The Colossal: Iris van Herpen and Girls Write the Museum

The Colossal: Iris van Herpen and Girls Write the Museum

As we enter the workshop room, three girls hover in a slow-motion game of musical chairs. The movement is familiar to me. Commit to a seat too early and there may not be enough seats for your friends, or you may be stuck next to someone who talks too much, or not enough, or otherwise fails to understand—at least, in the same way that you do—the unstated, byzantine codes of teen-hood.

We’re at the Carnegie Museum of Art and have just viewed the Iris van Herpen exhibit, Transforming Fashion, which brings together seven years of van Herpen’s original haute couture. The poetry workshop is organized by Girls Write Pittsburgh, a nonprofit dedicated to empowering girls through writing. Our aim today is to write in response to van Herpen’s designs.

We sit around a long oak table surrounded by floor-to-ceiling bookshelves. The girls range from first to eleventh grade. Each says what they like to write—slam poetry, argumentative essays, short stories. One is a visual artist. Another plays the bells in the school band. It turns out the hoverers go to school together; the other four attend schools scattered across the city. They all seem focused, ready to work. The quietest one runs her fingers over her journal and looks at me, waiting for instructions.


I know little about fashion. My wardrobe consists of Toms, jeans, and t-shirts. I’ll focus on the poetry, I think. The words. But as I’m planning the workshop, I read up on van Herpen and become intrigued by her designs. I learn that early in her career, while interning for Alexander McQueen, she was required to do a variety of handwork, including beading and embroidery. Van Herpen says about that time, “I realized that an idea can come from a process of making. While doing handwork there, I had lots of ideas and got restless. I was dying to work for myself again. But it was really good to train myself to have that patience.”1

Van Herpen’s language about the “process of making” reminds me of being forced to write a sestina or a sonnet. As a writer and teacher, I’m continually trying to learn patience. I’m still no good at rhyming couplets, or obeying the sestina’s strict pattern of repetition, the way you have to pull out a word like a stitch again and again to come in at a cleaner angle.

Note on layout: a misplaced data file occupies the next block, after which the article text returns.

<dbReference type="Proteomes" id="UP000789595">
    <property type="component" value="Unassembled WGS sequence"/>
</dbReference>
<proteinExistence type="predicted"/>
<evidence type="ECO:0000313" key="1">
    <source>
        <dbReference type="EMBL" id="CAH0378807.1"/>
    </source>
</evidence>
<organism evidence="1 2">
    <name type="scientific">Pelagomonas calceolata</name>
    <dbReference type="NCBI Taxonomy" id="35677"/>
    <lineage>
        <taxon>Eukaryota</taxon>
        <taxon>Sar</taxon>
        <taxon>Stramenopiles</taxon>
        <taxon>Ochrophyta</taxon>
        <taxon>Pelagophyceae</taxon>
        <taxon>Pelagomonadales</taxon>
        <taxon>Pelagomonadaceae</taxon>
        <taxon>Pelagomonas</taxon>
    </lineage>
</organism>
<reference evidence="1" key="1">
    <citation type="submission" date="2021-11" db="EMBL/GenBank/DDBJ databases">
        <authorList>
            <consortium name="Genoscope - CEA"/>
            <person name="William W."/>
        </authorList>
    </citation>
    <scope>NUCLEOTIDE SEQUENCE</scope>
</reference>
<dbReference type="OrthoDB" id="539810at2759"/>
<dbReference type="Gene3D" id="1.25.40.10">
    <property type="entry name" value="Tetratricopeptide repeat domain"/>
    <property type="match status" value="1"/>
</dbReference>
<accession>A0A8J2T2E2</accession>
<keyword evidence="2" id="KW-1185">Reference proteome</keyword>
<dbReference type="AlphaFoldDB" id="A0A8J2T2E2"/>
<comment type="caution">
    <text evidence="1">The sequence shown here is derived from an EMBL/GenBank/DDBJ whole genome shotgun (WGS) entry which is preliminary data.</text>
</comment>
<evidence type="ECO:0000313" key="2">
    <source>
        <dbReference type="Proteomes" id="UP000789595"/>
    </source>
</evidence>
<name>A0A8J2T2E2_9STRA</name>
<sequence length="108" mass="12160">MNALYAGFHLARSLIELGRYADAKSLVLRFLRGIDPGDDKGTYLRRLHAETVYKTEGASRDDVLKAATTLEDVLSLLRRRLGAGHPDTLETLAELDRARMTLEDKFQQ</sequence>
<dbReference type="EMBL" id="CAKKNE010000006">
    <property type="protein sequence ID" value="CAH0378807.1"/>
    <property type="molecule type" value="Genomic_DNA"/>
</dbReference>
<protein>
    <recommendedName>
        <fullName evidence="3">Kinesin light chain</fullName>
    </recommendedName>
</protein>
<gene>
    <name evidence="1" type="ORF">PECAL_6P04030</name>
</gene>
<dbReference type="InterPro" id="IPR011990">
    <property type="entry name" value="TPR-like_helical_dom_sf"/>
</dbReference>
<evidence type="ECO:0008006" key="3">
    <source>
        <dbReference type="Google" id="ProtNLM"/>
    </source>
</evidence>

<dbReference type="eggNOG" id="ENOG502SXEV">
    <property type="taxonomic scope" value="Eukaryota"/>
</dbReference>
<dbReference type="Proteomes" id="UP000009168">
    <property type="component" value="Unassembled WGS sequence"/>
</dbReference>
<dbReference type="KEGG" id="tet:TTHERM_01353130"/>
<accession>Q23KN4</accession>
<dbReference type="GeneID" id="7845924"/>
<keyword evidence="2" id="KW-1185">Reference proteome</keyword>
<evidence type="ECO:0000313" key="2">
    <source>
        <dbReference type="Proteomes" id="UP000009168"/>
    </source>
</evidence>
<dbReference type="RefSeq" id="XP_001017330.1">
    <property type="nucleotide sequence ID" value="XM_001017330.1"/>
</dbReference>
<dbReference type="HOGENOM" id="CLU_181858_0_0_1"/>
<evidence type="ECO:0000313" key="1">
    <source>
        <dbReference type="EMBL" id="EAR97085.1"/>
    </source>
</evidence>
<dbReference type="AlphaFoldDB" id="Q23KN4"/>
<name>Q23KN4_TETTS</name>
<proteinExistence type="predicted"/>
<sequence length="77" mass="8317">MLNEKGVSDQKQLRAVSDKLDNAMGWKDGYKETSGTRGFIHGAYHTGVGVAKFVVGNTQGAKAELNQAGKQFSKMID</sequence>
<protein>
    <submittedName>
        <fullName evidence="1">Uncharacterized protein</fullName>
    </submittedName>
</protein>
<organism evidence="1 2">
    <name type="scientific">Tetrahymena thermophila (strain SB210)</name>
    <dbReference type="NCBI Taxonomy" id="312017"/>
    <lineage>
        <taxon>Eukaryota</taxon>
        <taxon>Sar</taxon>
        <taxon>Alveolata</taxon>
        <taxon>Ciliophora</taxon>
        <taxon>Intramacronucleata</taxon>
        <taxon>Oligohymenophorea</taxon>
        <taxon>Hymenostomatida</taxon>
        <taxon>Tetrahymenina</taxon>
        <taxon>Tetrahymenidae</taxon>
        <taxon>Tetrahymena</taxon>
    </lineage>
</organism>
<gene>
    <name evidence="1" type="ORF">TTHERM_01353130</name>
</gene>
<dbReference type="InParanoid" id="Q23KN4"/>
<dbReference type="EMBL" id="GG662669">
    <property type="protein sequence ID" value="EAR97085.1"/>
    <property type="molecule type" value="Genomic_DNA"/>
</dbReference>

As we enter the heavy gallery doors, our docent talks loudly, all business, and keeps waving to us, “Come closer. Closer.” Her bangs are curled under tightly, a brown inverted wave. Her posture, perfectly erect.

Down the expansive marble room stand two straight rows of bald mannequins. Each strikes the same pose—one foot an inch in front of the other, arms hanging down at the side, a slight bend at the elbow. The first collection, “Refinery Smoke,” is inspired by industrial smoke emitted by refineries. I call them the “cloud skirts.” Nutmeg brown cumulus clouds, they are made of metal gauze. A wide cloud formation hugs one mannequin’s hips. Another cloud hovers around her neighbor’s neck, obscuring her face. If you look closely, you see a fine latticework of threads, hard metal masquerading as a downy puffball.

One of the girls crosses her arms over her chest, says to her friend, “How could you sit in that skirt?”

I think of the ending of May Swenson‘s poem, “Question”:2

How will it be
to lie in the sky
without roof or door
and wind for an eye

With cloud for shift
how will I hide?

The docent shifts her stance, and stares directly at us. “Iris van Herpen was trained as a dancer. This gives her special insight into how the body moves.” The girls seem impressed when she lists some of van Herpen’s clients: “Björk, Tilda Swinton, Lady Gaga.” She adds “Beyoncé” as an afterthought, and a few girls open their mouths and look more intently at the dresses. When asked by an interviewer, “Who buys and wears your clothes?” van Herpen responded, “People who see clothes in a different way.”


We move on to the “Skeleton Dress.” “Has anyone ever jumped out of a plane? Gone skydiving?” the docent asks. Nobody says anything; we just glance around at each other stiffly.